At least 15 dead in attacks on Dagestan synagogues, churches


 At least 15 dead in attacks on Dagestan synagogues, churches


The region's last synagogue was burned down • There were no known Jewish casualties, according to Israel's Foreign Ministry.

More than 15 police officers, and several civilians, were killed by terrorists in southern Russia's Republic of Dagestan on Sunday, authorities said early Monday.

Dagestan's Interior Ministry confirmed that gunmen had opened fire at a synagogue and a church in the coastal city of Derbent. The state-run RIA Novosti outlet reported that both buildings caught fire, adding that the synagogue, one of the last in Dagestan, burned down.

At the Orthodox church, a priest was killed. Father Nikolai Kotelnikov reportedly had his throat slit before the church was set on fire.

Parallel to the attacks in Derbent, reports appeared about attacks on a church and a traffic police post in the capital, Makhachkala, as well as a shooting targeting a police vehicle in the town of Sergokala.

Russia's National Anti-Terrorist Committee described the incidents in the country's predominantly Muslim region as terrorist acts, with authorities announcing the elimination of five or six terrorists.

There was no immediate claim of responsibility for the shootings. State news agency Tass cited law enforcement sources as saying that a local official was arrested over his son's alleged involvement in the attacks.

Israel's Foreign Ministry referred to "a combined attack" in a statement. "As far as is known, there were no worshipers in the synagogues at the time of the attack, and there are no known casualties from the Jewish community," the ministry said in a statement, according to CNN.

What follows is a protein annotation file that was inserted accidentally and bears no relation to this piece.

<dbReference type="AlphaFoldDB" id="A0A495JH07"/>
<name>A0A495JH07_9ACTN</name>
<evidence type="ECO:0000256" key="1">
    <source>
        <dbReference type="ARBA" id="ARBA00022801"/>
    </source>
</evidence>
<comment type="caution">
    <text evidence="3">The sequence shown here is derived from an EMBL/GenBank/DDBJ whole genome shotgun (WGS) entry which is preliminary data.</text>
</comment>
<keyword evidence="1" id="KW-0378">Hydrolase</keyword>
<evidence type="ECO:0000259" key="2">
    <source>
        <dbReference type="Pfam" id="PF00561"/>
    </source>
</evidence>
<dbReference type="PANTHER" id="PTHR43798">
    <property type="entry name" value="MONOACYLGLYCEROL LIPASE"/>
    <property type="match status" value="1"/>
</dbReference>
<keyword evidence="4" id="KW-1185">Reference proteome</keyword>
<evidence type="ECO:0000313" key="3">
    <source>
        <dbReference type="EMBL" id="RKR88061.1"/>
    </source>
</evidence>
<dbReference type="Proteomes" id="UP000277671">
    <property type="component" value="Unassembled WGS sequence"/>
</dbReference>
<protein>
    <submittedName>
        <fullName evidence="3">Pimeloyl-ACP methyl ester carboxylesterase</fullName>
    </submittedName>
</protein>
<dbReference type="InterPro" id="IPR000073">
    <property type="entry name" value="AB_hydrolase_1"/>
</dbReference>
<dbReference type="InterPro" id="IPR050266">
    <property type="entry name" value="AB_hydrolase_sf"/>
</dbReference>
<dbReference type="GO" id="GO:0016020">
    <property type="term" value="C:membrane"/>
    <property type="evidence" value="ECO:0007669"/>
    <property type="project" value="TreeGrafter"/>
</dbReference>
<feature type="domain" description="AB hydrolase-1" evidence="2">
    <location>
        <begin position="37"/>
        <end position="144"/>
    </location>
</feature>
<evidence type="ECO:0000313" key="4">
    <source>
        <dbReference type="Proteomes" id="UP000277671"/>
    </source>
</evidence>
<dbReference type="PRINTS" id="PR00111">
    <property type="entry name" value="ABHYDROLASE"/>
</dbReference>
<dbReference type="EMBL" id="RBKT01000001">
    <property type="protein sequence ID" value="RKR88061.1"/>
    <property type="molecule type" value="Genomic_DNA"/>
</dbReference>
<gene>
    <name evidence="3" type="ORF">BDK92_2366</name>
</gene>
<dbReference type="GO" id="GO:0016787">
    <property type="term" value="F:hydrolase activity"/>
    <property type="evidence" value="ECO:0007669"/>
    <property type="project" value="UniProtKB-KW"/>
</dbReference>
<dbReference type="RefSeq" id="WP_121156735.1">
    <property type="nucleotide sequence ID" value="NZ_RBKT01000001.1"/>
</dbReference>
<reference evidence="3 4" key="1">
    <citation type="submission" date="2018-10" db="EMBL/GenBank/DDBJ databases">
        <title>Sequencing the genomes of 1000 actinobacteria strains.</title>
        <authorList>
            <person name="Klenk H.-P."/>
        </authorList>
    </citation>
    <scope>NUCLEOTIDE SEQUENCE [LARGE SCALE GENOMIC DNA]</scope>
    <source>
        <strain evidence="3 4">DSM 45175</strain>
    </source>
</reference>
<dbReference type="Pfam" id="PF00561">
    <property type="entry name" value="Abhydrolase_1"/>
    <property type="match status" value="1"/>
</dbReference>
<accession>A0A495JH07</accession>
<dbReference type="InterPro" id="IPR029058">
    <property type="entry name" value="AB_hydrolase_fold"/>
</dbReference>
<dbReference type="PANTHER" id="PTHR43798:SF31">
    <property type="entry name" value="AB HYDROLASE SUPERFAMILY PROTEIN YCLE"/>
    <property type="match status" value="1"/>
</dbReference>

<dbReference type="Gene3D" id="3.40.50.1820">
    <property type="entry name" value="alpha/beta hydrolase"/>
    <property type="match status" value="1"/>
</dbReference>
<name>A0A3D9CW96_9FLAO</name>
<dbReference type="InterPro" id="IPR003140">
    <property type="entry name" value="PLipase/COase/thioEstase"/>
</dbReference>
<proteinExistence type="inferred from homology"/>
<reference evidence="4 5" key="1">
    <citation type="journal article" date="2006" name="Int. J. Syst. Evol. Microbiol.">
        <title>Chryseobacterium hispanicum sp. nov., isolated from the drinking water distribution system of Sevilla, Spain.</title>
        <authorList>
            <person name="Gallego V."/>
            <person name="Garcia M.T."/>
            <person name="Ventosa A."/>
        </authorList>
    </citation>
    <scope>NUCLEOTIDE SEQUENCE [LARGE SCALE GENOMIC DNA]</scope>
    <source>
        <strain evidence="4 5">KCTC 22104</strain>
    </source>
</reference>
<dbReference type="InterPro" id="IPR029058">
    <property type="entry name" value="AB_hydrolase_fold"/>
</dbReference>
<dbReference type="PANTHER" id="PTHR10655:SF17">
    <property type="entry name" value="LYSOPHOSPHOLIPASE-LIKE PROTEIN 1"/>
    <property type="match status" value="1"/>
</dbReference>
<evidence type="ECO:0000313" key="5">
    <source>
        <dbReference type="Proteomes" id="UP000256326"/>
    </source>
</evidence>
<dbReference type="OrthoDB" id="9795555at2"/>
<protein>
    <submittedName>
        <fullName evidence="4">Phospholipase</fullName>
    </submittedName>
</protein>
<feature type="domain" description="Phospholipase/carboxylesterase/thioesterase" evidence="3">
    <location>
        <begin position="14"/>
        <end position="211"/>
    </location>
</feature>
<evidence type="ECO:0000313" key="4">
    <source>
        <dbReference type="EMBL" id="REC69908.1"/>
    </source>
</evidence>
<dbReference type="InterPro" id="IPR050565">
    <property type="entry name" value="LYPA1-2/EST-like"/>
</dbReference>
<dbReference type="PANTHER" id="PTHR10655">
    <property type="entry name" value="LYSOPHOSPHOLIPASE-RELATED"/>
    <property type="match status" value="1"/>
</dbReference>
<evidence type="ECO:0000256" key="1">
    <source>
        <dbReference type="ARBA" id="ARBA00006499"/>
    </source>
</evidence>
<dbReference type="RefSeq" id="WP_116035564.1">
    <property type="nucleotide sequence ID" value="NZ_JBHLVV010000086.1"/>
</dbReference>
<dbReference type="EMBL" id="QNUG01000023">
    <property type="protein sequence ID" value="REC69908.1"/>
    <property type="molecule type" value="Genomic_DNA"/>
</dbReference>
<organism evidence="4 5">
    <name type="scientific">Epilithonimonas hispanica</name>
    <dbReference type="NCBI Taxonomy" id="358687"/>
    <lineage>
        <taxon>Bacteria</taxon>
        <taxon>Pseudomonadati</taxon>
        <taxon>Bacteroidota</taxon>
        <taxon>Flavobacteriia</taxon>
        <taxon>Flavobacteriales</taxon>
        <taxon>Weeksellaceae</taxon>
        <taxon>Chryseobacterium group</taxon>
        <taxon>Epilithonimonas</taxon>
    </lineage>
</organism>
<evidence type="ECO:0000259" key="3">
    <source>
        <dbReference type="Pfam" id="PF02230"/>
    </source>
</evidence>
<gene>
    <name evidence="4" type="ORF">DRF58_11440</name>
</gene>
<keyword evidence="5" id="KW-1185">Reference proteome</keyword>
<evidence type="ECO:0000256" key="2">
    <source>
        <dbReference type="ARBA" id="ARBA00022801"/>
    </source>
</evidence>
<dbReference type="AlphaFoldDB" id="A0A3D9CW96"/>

In the month following Hamas's Oct. 7 massacre of 1,200 people in Israel, a flight from Tel Aviv to Dagestan was forced to divert after rioters stormed Makhachkala Uytash Airport, seeking to lynch Jewish travelers.

Hundreds of Russian Muslims overran the airport, with video footage showing rioters with Palestinian flags shouting Allahu akbar ("God is great") as they searched the terminals for Israeli passengers.

Other videos showed Muslim protesters stopping vehicles in the area to ask motorists if they were transporting Israelis. "We came for the Jews—to kill them with a knife and shoot them," one was quoted as saying.

Some 80 people were detained following the incident out of 150 suspects after more than 20 people were injured during the riot, including nine police officers, two of whom were hospitalized.

In the wake of the lynch mob, Israel's Foreign Ministry and National Security Council warned Israeli citizens against traveling to a number of Russian republics and regions in the North Caucasus, raising the threat level to four, the highest level. The announcement from Jerusalem also called on all Israelis in those areas to leave as soon as possible.


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